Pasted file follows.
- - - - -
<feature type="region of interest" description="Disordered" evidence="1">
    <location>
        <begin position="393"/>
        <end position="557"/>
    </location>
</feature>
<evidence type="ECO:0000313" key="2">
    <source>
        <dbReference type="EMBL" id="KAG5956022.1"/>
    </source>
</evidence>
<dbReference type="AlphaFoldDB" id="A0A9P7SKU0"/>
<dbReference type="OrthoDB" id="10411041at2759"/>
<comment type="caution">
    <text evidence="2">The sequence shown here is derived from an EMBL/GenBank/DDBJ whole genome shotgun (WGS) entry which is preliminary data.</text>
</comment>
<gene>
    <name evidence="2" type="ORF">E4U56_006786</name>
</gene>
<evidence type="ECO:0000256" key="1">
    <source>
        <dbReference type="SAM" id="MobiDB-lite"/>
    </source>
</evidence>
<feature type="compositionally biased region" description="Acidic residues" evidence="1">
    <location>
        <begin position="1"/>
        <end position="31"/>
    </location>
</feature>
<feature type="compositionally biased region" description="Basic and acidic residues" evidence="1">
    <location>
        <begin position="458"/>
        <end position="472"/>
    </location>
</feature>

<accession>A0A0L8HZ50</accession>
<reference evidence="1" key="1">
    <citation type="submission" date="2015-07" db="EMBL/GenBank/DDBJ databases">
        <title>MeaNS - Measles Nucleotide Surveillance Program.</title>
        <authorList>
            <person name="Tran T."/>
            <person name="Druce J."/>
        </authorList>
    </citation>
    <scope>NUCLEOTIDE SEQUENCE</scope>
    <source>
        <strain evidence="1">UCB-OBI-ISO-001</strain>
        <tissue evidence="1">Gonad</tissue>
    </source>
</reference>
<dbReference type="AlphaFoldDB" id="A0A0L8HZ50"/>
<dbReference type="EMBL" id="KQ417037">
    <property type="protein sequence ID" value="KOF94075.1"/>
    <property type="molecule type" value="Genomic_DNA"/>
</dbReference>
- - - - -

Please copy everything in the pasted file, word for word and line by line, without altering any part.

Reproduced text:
<feature type="region of interest" description="Disordered" evidence="1">
    <location>
        <begin position="393"/>
        <end position="557"/>
    </location>
</feature>
<evidence type="ECO:0000313" key="2">
    <source>
        <dbReference type="EMBL" id="KAG5956022.1"/>
    </source>
</evidence>
<dbReference type="AlphaFoldDB" id="A0A9P7SKU0"/>
<dbReference type="OrthoDB" id="10411041at2759"/>
<comment type="caution">
    <text evidence="2">The sequence shown here is derived from an EMBL/GenBank/DDBJ whole genome shotgun (WGS) entry which is preliminary data.</text>
</comment>
<gene>
    <name evidence="2" type="ORF">E4U56_006786</name>
</gene>
<evidence type="ECO:0000256" key="1">
    <source>
        <dbReference type="SAM" id="MobiDB-lite"/>
    </source>
</evidence>
<feature type="compositionally biased region" description="Acidic residues" evidence="1">
    <location>
        <begin position="1"/>
        <end position="31"/>
    </location>
</feature>
<feature type="compositionally biased region" description="Basic and acidic residues" evidence="1">
    <location>
        <begin position="458"/>
        <end position="472"/>
    </location>
</feature>

<accession>A0A0L8HZ50</accession>
<reference evidence="1" key="1">
    <citation type="submission" date="2015-07" db="EMBL/GenBank/DDBJ databases">
        <title>MeaNS - Measles Nucleotide Surveillance Program.</title>
        <authorList>
            <person name="Tran T."/>
            <person name="Druce J."/>
        </authorList>
    </citation>
    <scope>NUCLEOTIDE SEQUENCE</scope>
    <source>
        <strain evidence="1">UCB-OBI-ISO-001</strain>
        <tissue evidence="1">Gonad</tissue>
    </source>
</reference>
<dbReference type="AlphaFoldDB" id="A0A0L8HZ50"/>
<dbReference type="EMBL" id="KQ417037">
    <property type="protein sequence ID" value="KOF94075.1"/>
    <property type="molecule type" value="Genomic_DNA"/>
</dbReference>